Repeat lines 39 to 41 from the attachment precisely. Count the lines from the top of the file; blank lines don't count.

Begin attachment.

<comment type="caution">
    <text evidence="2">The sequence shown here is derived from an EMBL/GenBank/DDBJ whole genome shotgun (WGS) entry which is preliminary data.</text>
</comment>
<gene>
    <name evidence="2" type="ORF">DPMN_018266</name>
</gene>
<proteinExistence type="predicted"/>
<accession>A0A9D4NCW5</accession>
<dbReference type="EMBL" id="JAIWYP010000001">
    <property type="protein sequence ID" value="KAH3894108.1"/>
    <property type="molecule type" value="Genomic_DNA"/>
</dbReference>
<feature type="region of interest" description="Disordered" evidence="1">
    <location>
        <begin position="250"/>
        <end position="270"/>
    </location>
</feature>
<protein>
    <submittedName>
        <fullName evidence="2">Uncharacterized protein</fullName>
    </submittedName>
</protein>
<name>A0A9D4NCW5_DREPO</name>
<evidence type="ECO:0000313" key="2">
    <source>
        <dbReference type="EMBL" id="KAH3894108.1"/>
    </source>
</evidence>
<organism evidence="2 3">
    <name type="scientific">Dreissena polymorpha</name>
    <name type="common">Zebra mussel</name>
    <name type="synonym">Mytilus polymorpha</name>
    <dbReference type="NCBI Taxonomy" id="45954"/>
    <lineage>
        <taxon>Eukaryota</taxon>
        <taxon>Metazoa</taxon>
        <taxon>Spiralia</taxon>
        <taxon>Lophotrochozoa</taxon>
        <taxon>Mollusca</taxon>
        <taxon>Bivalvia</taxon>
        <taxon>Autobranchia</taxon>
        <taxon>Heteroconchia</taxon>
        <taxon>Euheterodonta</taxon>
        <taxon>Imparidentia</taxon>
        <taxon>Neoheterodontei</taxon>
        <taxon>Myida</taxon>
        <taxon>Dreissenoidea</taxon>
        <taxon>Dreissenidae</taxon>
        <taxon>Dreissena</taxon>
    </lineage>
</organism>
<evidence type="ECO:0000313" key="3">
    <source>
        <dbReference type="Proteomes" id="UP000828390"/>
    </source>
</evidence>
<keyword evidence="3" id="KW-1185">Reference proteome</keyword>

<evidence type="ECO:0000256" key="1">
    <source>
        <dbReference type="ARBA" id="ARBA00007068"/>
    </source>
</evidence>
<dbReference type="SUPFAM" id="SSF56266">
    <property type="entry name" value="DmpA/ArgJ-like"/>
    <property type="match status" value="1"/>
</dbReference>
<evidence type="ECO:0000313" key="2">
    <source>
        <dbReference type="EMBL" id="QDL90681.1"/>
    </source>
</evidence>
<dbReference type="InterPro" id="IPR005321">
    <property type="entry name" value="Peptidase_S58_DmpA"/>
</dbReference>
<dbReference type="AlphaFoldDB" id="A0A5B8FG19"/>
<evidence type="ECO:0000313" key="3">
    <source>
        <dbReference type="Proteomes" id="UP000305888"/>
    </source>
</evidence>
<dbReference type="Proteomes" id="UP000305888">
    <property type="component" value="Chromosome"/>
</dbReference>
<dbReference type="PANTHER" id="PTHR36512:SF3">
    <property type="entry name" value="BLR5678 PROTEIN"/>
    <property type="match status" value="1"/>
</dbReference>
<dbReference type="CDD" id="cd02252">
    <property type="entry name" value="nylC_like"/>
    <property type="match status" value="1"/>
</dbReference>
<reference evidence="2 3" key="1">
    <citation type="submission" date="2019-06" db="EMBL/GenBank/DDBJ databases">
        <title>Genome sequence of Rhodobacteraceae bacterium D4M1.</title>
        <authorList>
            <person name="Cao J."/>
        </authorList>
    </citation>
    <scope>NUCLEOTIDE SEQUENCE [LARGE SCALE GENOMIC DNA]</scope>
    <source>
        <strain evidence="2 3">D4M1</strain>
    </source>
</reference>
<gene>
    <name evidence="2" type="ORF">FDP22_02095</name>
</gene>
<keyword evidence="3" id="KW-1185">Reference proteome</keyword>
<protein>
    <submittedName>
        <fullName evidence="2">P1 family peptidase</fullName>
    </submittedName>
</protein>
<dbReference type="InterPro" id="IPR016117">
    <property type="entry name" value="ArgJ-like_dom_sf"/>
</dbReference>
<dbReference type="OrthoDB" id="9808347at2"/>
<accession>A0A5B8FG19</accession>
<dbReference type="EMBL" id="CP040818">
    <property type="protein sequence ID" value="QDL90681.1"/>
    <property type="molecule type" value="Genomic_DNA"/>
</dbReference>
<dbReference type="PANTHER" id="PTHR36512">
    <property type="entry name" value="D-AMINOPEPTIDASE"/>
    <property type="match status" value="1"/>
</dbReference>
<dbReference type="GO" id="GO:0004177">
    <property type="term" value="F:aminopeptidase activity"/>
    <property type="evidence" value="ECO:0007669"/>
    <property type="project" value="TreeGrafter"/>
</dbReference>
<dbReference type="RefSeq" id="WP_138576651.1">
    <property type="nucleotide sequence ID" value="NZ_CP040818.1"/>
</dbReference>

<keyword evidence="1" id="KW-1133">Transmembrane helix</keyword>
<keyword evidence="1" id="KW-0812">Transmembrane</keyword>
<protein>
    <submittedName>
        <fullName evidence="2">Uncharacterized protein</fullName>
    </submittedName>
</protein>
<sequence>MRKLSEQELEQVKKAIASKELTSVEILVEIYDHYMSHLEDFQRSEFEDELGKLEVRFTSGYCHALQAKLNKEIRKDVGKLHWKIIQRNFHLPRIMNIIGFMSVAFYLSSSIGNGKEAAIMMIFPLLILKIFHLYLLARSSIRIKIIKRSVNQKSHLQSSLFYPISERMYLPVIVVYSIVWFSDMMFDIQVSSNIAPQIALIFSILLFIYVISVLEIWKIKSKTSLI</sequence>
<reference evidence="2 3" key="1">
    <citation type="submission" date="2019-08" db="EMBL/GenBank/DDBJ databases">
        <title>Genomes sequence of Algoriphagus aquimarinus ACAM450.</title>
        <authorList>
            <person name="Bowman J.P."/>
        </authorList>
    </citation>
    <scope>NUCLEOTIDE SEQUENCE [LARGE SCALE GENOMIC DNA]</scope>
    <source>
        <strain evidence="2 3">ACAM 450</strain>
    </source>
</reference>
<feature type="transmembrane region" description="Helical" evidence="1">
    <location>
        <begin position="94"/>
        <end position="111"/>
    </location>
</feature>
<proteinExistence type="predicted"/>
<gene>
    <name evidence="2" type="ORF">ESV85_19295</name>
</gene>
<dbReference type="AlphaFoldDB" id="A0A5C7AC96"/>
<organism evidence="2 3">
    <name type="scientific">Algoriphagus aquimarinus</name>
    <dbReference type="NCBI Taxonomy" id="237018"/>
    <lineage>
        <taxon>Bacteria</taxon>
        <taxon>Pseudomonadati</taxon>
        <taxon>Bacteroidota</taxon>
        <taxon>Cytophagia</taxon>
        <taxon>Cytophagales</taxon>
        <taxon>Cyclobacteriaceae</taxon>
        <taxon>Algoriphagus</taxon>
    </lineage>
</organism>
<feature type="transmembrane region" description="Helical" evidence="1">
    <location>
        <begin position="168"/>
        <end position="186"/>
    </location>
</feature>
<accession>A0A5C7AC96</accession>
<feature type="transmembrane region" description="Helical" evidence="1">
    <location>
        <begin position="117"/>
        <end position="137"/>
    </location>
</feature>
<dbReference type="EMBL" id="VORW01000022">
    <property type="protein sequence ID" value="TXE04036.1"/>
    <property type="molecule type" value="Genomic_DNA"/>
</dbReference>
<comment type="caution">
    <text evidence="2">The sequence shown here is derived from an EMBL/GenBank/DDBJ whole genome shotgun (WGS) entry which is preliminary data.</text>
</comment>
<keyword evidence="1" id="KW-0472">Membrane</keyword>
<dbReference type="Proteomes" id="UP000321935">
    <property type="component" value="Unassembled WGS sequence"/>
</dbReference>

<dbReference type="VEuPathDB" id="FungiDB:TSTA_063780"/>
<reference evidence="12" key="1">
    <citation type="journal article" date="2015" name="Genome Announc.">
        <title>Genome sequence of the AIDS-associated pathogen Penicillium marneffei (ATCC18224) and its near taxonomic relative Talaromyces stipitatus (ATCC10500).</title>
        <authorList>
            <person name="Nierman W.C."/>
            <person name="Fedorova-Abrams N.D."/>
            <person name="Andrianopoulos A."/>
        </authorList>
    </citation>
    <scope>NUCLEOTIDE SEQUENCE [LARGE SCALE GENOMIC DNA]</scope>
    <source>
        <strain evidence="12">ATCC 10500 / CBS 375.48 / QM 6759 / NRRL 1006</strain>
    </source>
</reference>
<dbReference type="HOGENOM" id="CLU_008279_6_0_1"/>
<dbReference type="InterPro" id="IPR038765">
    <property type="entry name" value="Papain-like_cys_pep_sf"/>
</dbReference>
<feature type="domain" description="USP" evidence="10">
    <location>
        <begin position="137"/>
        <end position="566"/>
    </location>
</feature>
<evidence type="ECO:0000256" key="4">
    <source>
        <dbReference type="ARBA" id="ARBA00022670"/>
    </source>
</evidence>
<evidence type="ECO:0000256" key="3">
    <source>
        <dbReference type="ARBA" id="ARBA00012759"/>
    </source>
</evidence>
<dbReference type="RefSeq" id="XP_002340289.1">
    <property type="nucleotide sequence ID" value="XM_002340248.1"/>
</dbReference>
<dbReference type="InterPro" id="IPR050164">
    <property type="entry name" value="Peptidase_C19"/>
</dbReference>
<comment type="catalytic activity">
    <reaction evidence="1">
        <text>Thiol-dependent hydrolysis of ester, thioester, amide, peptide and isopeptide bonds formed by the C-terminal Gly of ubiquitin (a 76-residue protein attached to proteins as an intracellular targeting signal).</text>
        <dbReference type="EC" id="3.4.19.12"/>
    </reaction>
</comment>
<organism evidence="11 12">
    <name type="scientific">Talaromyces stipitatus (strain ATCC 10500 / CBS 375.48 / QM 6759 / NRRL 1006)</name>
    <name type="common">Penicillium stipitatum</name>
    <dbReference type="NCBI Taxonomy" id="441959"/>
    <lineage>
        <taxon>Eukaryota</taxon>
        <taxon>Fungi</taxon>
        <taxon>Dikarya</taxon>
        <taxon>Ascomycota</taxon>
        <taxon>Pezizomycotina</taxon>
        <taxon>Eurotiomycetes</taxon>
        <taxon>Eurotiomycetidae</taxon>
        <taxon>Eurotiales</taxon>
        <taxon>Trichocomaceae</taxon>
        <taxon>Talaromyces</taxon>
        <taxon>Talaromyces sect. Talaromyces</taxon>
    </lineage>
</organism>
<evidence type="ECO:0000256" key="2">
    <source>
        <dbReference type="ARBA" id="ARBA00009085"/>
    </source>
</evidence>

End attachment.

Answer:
        <taxon>Lophotrochozoa</taxon>
        <taxon>Mollusca</taxon>
        <taxon>Bivalvia</taxon>